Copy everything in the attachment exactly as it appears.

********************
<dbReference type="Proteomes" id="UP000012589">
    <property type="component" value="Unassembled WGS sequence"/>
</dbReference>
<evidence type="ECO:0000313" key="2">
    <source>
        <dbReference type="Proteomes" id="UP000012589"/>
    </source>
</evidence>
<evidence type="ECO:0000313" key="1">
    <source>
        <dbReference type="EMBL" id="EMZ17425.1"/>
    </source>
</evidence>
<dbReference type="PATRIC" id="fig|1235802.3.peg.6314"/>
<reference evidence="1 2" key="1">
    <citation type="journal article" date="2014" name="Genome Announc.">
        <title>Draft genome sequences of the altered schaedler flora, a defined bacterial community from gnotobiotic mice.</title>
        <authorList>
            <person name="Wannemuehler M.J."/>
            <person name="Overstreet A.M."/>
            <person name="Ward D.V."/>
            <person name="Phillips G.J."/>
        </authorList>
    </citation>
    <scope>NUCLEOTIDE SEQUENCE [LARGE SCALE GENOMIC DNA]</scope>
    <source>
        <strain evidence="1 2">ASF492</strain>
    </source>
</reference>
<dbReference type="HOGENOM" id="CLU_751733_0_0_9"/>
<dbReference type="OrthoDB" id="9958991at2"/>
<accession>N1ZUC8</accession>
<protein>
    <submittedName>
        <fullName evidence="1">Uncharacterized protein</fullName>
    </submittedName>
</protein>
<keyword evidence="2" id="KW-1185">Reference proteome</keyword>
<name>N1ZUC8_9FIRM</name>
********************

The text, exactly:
<dbReference type="Proteomes" id="UP000012589">
    <property type="component" value="Unassembled WGS sequence"/>
</dbReference>
<evidence type="ECO:0000313" key="2">
    <source>
        <dbReference type="Proteomes" id="UP000012589"/>
    </source>
</evidence>
<evidence type="ECO:0000313" key="1">
    <source>
        <dbReference type="EMBL" id="EMZ17425.1"/>
    </source>
</evidence>
<dbReference type="PATRIC" id="fig|1235802.3.peg.6314"/>
<reference evidence="1 2" key="1">
    <citation type="journal article" date="2014" name="Genome Announc.">
        <title>Draft genome sequences of the altered schaedler flora, a defined bacterial community from gnotobiotic mice.</title>
        <authorList>
            <person name="Wannemuehler M.J."/>
            <person name="Overstreet A.M."/>
            <person name="Ward D.V."/>
            <person name="Phillips G.J."/>
        </authorList>
    </citation>
    <scope>NUCLEOTIDE SEQUENCE [LARGE SCALE GENOMIC DNA]</scope>
    <source>
        <strain evidence="1 2">ASF492</strain>
    </source>
</reference>
<dbReference type="HOGENOM" id="CLU_751733_0_0_9"/>
<dbReference type="OrthoDB" id="9958991at2"/>
<accession>N1ZUC8</accession>
<protein>
    <submittedName>
        <fullName evidence="1">Uncharacterized protein</fullName>
    </submittedName>
</protein>
<keyword evidence="2" id="KW-1185">Reference proteome</keyword>
<name>N1ZUC8_9FIRM</name>